Indo-European Programme (beginners)

Slot 1: Venetic (9.30-11.00)

Michael Weiss (Cornell University)

In this class we will examine the small corpus of inscription in the Venetic language in detail. Topics to be covered include: the history of the Venetic script; the role of Venetic in the transmission of writing from the Italian peninsula to Northern Europe; the evidence of Venetic orthography for syllable structure; the historical phonology and morphology of Venetic; the Venetic lexicon; the position of Venetic within Indo-European and Italic; the cultural context of Venetic inscriptions.

Slot 2: Historical grammar of Latin (11.30-13.00)

Michael Weiss (Cornell University)

This course offers an introduction to the historical and comparative grammar of Latin. Starting from Proto-Indo-European we will examine the phonological and morphological innovations of Italic and Latin. We will also discuss selected syntactic issues, the position of Latin in the PIE family, and the language ecology of Ancient Italy.

Course Outline
I. The Languages of Ancient Italy; Writing in Ancient Italy
II. Segmental Inventory of Latin; The Consonants from PIE to Latin
III. The Vowels from PIE to Proto-Latin; Prosody
IV. Further Changes to Vowels; Consonant Clusters
V. Nominal Morphology

VI. Derivational Morphology
VII. Verbal Morphology
VIII. Verbal Morphology; Syntax
IX. The Position of Latin in PIE; Latin and the Other Languages of Italy
X. Vulgar Latin and Proto-Romance

The student should be familiar with the methods of historical linguistics and have a working knowledge of the synchronic grammar of Latin.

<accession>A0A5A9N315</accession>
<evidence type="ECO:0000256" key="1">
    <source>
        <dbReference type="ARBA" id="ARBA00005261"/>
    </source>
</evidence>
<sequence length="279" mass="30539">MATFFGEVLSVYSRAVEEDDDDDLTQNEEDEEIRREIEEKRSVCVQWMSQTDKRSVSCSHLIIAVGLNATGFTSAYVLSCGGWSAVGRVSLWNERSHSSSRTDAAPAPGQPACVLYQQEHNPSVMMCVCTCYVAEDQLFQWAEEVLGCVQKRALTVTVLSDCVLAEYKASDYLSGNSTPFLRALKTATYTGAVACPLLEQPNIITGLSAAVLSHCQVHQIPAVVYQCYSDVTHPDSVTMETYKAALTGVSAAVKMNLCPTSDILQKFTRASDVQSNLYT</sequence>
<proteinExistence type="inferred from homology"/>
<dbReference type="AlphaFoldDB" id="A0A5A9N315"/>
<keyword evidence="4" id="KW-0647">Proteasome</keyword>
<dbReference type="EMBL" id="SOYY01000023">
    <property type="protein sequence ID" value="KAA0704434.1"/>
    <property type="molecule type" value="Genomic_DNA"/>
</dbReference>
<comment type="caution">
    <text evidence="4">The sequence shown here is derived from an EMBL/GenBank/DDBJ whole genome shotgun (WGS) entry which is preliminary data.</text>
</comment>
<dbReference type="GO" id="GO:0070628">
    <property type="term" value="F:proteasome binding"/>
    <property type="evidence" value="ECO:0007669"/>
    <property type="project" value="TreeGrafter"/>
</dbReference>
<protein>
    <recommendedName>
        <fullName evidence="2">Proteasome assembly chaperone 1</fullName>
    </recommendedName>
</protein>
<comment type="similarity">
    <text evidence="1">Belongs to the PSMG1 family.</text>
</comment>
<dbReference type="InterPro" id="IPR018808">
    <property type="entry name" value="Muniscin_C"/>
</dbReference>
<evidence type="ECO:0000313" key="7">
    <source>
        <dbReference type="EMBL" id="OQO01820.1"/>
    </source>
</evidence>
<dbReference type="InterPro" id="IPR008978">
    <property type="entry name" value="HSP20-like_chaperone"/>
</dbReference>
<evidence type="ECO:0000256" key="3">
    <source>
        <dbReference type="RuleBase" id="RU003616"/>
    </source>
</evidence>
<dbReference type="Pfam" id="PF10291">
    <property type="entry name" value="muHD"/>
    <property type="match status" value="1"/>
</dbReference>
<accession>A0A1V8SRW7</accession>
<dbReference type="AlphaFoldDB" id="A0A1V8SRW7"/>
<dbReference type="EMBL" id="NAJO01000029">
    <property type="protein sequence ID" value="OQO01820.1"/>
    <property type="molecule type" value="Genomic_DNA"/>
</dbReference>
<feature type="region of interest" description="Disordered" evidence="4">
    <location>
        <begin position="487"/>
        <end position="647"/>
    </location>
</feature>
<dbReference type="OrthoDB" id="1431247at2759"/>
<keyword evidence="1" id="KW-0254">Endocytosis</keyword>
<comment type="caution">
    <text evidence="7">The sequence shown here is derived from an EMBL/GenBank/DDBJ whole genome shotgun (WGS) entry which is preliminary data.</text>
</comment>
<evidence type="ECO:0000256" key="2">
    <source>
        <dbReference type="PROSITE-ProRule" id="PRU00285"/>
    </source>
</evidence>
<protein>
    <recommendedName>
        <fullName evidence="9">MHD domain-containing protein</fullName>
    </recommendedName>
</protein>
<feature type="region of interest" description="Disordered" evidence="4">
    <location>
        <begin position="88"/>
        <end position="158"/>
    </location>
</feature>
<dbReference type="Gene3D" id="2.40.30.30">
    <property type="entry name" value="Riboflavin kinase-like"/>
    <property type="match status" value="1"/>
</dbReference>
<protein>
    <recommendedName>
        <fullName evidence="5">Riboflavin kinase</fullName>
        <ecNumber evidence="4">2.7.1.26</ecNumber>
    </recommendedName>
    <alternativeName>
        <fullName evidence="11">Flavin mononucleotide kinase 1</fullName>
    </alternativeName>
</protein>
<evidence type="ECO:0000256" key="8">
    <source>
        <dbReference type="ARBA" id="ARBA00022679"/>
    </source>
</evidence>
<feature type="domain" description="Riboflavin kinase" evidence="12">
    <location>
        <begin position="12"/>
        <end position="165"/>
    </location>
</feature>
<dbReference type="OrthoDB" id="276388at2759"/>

There will be short daily homework assignments and a take-home final exam (for additional ECTS points).

Michael Weiss, Outline of the Historical and Comparative Grammar of Latin , Ann Arbor, Beech Stave Press, 2009. To be ordered at Beech Stave Press.

Slot 3: An introductory course on Sanskrit and its historical grammar (14.00-15.30)

Leonid Kulikov (Gent/Leiden)

Course description
The aim of this course is to introduce the students to the main linguistic features of Vedic Sanskrit – one of the most ancient Indo-European languages. The course will offer a general survey of the corpus of Vedic texts and a brief outline of the Vedic grammar, focusing, foremost, on the features of the language of the oldest Vedic text, the Rgveda. A synchronic description of the early Vedic linguistic system will be accompanied with elements of the Indo-Aryan historical grammar.

We will read small portions of the two most important early Vedic texts, Rgveda and Atharvaveda, in transliteration. We will mainly concentrate on the linguistic analysis of texts, but some extra-linguistic aspects of understanding Vedic text will be touched upon as well.

Familiarity with the basics of the reconstruction of the Proto-Indo-European language; basic knowledge of the principles of general and historical linguistics. A preliminary knowledge of Sanskrit is not required

Slot 4: Introduction to Proto-Indo-European Phonology and Morphology (16.00-17.30)

Lucien van Beek (Leiden)

The aim of this course is to familiarize the student with the main phonological and morphological issues in the reconstruction of Proto-Indo-European. We will review the most important elements of the linguistic system from which the different Indo-European languages have developed. The subject matter will be illustrated by means of small exercises in reconstruction. At the end of the course, the student should be able to start investigating problems of IE etymology.

General lay-out
I: Survey of main IE languages, their orthography and linguistic systems
II: Phonemes of PIE, morpheme structure, phonotactics
III: PIE stops
IV: PIE sibilant and resonants, laryngeals (I)
V: PIE vowels and diphthongs, laryngeals (II)

VI: PIE noun inflexion
VII: noun suffixes, internal derivation
VIII: PIE verbal system: conjugation
IX: PIE verbal system: stem formation
X: Exercises in PIE etymology

Familiarity with languages with a case system; general knowledge of the principles of historical linguistics. All examples from non-Latin alphabets will be given in a Latin transcription.